When the number of projects that align with each question, as opposed to the total funding for these projects is considered, the distribution is subtly different due to differences in the relative sizes of projects falling under each of the seven question categories. In 2014, the percentage of total projects aligned with each question were as follows: Question 1, 8%; Question 2, 35%; Question 3, 11%; Question 4, 25%; Question 5, 9%; Question 6, 2%; Question 7, 10% (Figure 11). In 2015, the percentage of total projects aligned with each question were as follows: Question 1, 10%; Question 2, 34%; Question 3, 14%; Question 4, 24%; Question 5, 7%; Question 6, 3%; Question 7, 9% (Figure 12). The proportion of projects stayed relatively constant throughout the two-year period. Figure 11 and Figure 12 show the distribution of active projects among the Strategic Plan questions.

Figure 11. 2014 projects aligned to Strategic Plan questions.

Figure 12. 2015 projects aligned to Strategic Plan questions.

How many new research projects were added in 2014 and 2015 compared to ongoing research?

Each project included in the Portfolio Analysis is classified as either "Ongoing" or "New." Ongoing projects were active in the previous year, and new projects became active and received funding for the first time in the current year of analysis. In 2014, approximately 74% of overall ASD research funding went to ongoing projects while 26% went to new projects. In 2015, ongoing projects made up 70% of all ASD research funding and 30% went towards new research projects. Since most research projects are funded for a duration of multiple years of work, a larger number of ongoing projects compared with new projects is expected. However, it is interesting to note that both 2014 and 2015 experienced increases in funding towards new projects compared to new projects in 2013 (23%). Research related to screening and diagnosis (Question 1), treatments and interventions (Question 4), and lifespan issues (Question 6) had higher proportions of funding devoted to new projects compared with the overall average. In contrast, funding for infrastructure and surveillance (Question 7) and risk factors (Question 3) had a higher portion of funding going to ongoing projects, which would be expected due to the long-term infrastructure and large-scale studies these projects provide to the autism research community (Figure 13).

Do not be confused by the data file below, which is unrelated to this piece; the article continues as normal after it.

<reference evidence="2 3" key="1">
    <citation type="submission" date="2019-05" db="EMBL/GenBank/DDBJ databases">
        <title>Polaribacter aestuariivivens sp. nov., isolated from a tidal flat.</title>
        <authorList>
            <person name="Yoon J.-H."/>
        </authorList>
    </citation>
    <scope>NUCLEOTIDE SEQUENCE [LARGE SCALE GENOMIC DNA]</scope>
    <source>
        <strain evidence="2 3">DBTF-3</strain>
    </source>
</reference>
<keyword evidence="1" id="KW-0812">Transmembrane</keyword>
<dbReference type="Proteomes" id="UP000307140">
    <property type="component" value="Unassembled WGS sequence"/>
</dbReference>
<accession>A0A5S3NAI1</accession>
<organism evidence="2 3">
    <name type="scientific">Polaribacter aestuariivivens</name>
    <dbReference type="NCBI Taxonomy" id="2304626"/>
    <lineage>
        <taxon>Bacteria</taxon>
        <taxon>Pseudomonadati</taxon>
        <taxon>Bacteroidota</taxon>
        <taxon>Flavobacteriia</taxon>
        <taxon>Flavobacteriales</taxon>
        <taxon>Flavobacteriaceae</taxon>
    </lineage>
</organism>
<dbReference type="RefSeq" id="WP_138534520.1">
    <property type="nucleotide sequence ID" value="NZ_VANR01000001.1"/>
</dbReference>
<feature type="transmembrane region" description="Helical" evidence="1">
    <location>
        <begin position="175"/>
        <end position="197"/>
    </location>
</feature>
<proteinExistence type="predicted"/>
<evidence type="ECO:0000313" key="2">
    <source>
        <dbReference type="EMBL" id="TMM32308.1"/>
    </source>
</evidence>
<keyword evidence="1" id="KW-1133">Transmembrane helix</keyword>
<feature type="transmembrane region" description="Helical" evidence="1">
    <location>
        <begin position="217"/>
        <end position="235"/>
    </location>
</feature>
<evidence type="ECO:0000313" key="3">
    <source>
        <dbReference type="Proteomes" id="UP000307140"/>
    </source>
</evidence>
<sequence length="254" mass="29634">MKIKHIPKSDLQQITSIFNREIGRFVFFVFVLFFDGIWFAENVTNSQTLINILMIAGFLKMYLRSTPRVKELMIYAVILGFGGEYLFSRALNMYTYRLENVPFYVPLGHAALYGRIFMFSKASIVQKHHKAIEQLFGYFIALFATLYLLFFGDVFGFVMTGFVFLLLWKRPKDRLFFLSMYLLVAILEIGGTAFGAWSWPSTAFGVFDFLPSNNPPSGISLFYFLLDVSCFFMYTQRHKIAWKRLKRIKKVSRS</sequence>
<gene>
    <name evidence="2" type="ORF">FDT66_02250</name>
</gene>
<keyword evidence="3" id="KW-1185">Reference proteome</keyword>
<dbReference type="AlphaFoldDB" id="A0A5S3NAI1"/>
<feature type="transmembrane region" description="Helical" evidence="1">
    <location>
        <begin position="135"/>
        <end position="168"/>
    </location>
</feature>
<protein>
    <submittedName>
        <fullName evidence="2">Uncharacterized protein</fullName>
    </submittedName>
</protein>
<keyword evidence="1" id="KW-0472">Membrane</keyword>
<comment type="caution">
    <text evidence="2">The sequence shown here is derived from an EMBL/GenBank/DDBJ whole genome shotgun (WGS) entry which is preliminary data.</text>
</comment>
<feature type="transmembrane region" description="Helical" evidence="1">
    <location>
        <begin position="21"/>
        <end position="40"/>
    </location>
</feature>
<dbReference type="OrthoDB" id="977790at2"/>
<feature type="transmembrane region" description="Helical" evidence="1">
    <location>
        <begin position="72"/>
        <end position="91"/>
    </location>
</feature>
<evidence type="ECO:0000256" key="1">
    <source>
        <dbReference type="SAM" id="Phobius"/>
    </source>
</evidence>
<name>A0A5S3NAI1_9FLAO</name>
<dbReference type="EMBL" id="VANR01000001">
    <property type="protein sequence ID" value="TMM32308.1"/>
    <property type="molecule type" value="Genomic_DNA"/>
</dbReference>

Figure 13. The percentages of ASD research funding going to ongoing versus new projects varies between Strategic Plan questions in 2014 and 2015.

What types of research are funded by the different agencies and organizations?